<Todd>’s review published on Letterboxd:
"Why not?" - Dollface
Bored during quarantine so prepare yourself for some galaxy brain shit because I think the film is a commentary on slashers.
Oh you don't like this movie? How interesting. This is my tenth watch of The Strangers: Prey at Night so I'll write a slightly longer review to try to justify my obsession. For the record, I feel guilty for liking this movie. It is incredibly pandering and it feels like a mix tape and there is very little about it that is exceptional... YET YET YET this my tenth time watching it in like 2 years. Am I brain damaged? Maybe. Do I have poor taste? Perhaps. Am I secret genius who is actually right and everyone else is just a jealous hater? Also possible. I wanted to rate this lower than 4 stars out of guilt but I'm done hiding... I love this movie and by the way SPOILERS.
In The Strangers: Prey at Night a family is traveling to drop off the daughter at a board school when they stay the night in a trailer park retreat owned by distant relatives... then the strangers come and try to kill them. Unlike the prior Strangers, this film takes a more standard slasher approach that is very, very, very homagey. There are clear references to Tobe Hooper, John Carpenter, etc. and even some modern influences like Eli Roth in this movie. Unless you have watched a TON of horror it's likely you won't even realize just how much is homaged in this homage fest. While the first half hour is a little bland the dialogue advances the plot quickly enough to get to the final hour, which I sometimes fast forward to and watch while folding laundry.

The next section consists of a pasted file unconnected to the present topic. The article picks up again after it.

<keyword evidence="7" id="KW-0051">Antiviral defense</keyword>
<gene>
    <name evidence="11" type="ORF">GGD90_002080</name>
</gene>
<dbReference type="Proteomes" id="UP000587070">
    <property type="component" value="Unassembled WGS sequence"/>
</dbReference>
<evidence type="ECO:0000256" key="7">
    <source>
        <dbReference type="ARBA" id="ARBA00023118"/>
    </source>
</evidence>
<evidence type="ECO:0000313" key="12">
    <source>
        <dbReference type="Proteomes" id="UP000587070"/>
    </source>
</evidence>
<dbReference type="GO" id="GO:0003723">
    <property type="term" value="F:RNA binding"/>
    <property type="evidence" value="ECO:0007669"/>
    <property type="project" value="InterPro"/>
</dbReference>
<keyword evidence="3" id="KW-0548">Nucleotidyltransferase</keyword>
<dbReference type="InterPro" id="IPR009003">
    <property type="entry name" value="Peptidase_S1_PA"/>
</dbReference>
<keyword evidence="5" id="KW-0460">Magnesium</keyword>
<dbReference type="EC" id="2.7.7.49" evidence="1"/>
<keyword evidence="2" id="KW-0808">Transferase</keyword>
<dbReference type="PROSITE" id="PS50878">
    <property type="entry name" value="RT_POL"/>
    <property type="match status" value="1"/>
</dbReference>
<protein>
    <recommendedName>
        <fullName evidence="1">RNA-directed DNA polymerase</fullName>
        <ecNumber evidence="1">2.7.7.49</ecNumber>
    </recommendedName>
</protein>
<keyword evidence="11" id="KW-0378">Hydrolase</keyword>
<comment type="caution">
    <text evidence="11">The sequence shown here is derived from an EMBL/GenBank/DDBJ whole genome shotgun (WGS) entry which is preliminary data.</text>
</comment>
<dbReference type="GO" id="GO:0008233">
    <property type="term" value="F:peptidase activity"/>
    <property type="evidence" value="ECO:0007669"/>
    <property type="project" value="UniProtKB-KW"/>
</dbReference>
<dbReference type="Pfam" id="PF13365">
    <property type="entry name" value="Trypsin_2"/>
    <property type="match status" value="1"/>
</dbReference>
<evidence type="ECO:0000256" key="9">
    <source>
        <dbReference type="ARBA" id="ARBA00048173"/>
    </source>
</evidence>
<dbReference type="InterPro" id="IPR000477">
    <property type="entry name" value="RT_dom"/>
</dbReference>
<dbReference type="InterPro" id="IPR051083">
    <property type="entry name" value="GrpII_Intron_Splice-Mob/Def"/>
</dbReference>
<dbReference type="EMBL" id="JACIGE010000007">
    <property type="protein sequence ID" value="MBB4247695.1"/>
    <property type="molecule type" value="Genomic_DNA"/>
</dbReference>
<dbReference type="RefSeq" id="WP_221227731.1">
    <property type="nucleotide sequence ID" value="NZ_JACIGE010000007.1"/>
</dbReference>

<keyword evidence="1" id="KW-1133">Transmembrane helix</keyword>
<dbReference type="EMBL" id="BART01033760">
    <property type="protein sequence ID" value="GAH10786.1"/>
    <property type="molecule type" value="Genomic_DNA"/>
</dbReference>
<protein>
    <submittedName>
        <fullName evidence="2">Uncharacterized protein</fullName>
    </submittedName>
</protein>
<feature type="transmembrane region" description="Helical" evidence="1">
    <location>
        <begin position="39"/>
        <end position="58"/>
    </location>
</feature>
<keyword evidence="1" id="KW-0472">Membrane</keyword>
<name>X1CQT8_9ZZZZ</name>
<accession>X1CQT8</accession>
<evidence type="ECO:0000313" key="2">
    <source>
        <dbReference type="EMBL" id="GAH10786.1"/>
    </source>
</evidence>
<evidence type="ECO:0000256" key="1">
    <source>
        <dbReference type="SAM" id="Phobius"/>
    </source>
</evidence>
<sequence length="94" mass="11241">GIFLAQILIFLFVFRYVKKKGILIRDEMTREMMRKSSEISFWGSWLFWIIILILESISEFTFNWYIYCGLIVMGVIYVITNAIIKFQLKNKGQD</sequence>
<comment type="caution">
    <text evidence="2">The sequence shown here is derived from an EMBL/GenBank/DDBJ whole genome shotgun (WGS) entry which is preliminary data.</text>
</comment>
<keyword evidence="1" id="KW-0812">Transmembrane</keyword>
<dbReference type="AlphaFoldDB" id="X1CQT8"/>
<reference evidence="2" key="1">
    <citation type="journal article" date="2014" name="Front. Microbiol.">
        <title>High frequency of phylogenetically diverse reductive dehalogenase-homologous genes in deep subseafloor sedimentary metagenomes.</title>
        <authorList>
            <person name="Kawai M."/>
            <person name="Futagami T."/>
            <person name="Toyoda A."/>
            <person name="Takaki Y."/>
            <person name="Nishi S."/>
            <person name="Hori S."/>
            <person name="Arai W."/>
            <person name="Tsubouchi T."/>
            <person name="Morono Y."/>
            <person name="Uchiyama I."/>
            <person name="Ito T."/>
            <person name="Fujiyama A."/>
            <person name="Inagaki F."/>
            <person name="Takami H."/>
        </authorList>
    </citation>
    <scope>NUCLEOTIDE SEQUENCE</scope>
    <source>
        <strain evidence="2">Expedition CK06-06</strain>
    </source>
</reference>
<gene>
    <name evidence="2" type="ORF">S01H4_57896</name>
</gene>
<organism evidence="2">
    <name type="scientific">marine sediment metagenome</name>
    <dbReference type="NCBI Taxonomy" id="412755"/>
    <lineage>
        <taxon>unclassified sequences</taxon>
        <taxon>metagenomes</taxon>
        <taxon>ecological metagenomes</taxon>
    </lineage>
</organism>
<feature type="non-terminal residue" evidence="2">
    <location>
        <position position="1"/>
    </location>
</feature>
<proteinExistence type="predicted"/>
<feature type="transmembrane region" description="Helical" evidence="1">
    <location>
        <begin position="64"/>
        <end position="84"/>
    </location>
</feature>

But even the set up is pretty good actually... it's the sort of thing you notice more on the tenth watch. The cast is pretty solid down to the three masked figures who use great physicality to seem menacing on the screen. While the first half hour can be dry we are basically watching lambs set up for the slaughter. "Teenagers do stupid shit mom...I'm a teenager"... we never find out what she did, she just represents bad behavior or something that society deems unacceptable. We see her "smoke" cigarettes and wear a Ramones shirt and curse some but she doesn't seem that bad. She kind of represents the slasher genre.